Anchored to the Cross ©

“Every sailor knows you set the anchor before the storm hits.” Those words spoken to me by my spiritual guide (a long time Navy Chaplain) in Tuesday morning’s prayer time brought me back to a profound truth. It is a truth I know well but find easy to forget.

There can be little doubt that the United Methodist Church is storm-tossed. Coming out of a deeply contentious General Conference 2019, our differences (both doctrinal and in practice) are far from revolved. As I struggle with our 30-day period of prayer and reflection before taking any further action/steps, I am mindful that virtually everyone – progressives, traditionalists and all those in-between – perceive themselves to have been harmed and/or wounded at General Conference. In my quiet dialogue across the vast spectrum of positions and opinions, almost everyone thinks they somehow “lost” at General Conference.

The season of Lent, in its deepest sense, is a journey to the cross and beyond. Liturgically, we are currently in this season of the church year. In the providential guidance of God, it seems to me that this is also symbolically the season we are in as a church. I am mindful that one of the key lectionary texts for the beginning of Lent is Luke 9:51. “When the days drew near for him to be taken up, he set his face to go to Jerusalem.” (NRSV) The Common English Bible translation renders the verse, “he determined to go to Jerusalem.” As faithful disciples of the Lord Jesus Christ we are asked to walk with him to the cross. 

I suggest simply that in these storm-tossed seas (both within the church and in our larger world) the cross of Christ is our anchor. (If you prefer to be more technically correct Christ himself on the cross is our anchor.)  Significantly, the ancient symbol for the church is a ship on the rough seas. Quite early in the life of the church the “anchor cross” came into being. 

The anchor cross was known as the “mariner’s cross.” Sometimes it was referred to as St. Clements’s cross in reference to his martyrdom in a.d. 99.  [Clement, the first of the great “apostolic fathers,” was executed for the Christian faith by being tied to an anchor and thrown into the sea.] The earliest Christ-followers used the symbol as a reminder of our anchor being Christ on the cross in reference to Hebrews 6. “He did this so that we, who have taken refuge in him, can be encouraged to grasp the hope that is lying in front of us. 19 This hope, which is a safe and secure anchor for our whole being, enters the sanctuary behind the curtain. 20 That’s where Jesus went in advance and entered for us, since he became a high priest according to the order of Melchizedek. (Hebrews 6:18b-20)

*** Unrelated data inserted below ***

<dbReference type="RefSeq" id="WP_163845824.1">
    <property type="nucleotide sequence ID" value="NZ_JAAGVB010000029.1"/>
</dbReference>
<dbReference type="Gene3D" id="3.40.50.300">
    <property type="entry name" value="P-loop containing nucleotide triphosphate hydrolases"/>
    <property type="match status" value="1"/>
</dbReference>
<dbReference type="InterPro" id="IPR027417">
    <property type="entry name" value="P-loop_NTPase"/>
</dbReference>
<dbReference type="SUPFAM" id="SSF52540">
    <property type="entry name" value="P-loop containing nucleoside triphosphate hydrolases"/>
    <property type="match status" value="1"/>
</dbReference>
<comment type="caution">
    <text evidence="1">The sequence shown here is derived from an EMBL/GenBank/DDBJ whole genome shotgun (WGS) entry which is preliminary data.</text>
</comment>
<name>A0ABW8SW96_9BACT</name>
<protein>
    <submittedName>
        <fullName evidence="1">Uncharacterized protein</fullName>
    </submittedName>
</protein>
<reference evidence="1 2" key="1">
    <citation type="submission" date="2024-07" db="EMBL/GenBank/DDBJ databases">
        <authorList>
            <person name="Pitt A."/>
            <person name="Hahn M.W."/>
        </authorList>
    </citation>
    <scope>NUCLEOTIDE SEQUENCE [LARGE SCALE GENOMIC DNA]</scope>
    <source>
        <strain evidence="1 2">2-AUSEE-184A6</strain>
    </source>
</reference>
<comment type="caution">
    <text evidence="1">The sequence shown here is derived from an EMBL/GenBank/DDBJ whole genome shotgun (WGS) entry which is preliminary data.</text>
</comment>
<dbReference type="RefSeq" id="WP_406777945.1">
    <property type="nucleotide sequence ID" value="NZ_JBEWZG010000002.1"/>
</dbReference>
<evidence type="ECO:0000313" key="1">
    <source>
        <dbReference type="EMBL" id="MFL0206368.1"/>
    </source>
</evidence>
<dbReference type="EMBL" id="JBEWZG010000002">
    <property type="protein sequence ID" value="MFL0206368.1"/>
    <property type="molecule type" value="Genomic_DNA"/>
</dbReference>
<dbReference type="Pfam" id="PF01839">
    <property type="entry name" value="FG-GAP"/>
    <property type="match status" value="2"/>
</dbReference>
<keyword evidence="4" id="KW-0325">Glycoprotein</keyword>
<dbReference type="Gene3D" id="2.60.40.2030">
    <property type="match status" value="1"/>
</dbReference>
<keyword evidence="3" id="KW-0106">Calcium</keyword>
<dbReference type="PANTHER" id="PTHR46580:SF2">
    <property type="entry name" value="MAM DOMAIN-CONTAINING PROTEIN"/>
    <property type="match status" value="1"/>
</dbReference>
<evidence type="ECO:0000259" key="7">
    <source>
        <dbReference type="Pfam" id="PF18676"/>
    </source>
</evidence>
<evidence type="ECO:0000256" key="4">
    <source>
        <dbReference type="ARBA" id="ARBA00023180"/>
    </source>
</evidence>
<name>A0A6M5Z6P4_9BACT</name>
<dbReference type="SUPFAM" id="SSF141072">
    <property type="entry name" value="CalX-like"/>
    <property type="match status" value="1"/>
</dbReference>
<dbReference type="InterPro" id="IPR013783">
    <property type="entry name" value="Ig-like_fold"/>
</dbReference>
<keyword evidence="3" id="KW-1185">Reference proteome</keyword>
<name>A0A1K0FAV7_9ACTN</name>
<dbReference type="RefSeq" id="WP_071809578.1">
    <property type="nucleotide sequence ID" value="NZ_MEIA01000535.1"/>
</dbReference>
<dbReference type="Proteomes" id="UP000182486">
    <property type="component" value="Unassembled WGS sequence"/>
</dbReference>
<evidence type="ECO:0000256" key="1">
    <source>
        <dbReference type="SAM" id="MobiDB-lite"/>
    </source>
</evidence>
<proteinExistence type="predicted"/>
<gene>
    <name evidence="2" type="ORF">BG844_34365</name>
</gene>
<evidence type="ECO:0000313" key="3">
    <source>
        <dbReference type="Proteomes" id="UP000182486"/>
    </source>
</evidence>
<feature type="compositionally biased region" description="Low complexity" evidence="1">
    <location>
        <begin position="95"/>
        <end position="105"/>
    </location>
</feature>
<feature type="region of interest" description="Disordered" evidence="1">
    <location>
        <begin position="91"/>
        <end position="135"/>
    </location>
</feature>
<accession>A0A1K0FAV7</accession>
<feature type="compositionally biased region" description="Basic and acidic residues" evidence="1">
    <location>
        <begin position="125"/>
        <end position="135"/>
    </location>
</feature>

The cross, as one of the central symbols of the Christian faith, is not accidental. It bespeaks of a determination to be with Jesus as he mounts Calvary’s Hill in sacrifice and suffering on our behalf. Jesus gave up his life that we might have life at its fullest! (Romans 5:8  “But God shows his love for us, because while we were still sinners Christ died for us.”)

May we together, even in our passionate disagreements, walk with the Lord on the way to the cross. Perhaps Isaac Watts great hymn guides us to a devotional reality and helps anchor us at the cross of Christ.

“When I Survey the Wondrous Cross”

The United Methodist Hymnal No. 298

1.When I survey the wondrous cross
On which the Prince of glory died,
My richest gain I count but loss,
And pour contempt on all my pride.

2. Forbid it, Lord, that I should boast,
Save in the death of Christ my God!
All the vain things that charm me most,
I sacrifice them to His blood.

3. See from His head, His hands, His feet,
Sorrow and love flow mingled down!
Did e’er such love and sorrow meet,
Or thorns compose so rich a crown?

4. Were the whole realm of nature mine,
That were a present far too small;
Love so amazing, so divine,
Demands my soul, my life, my all.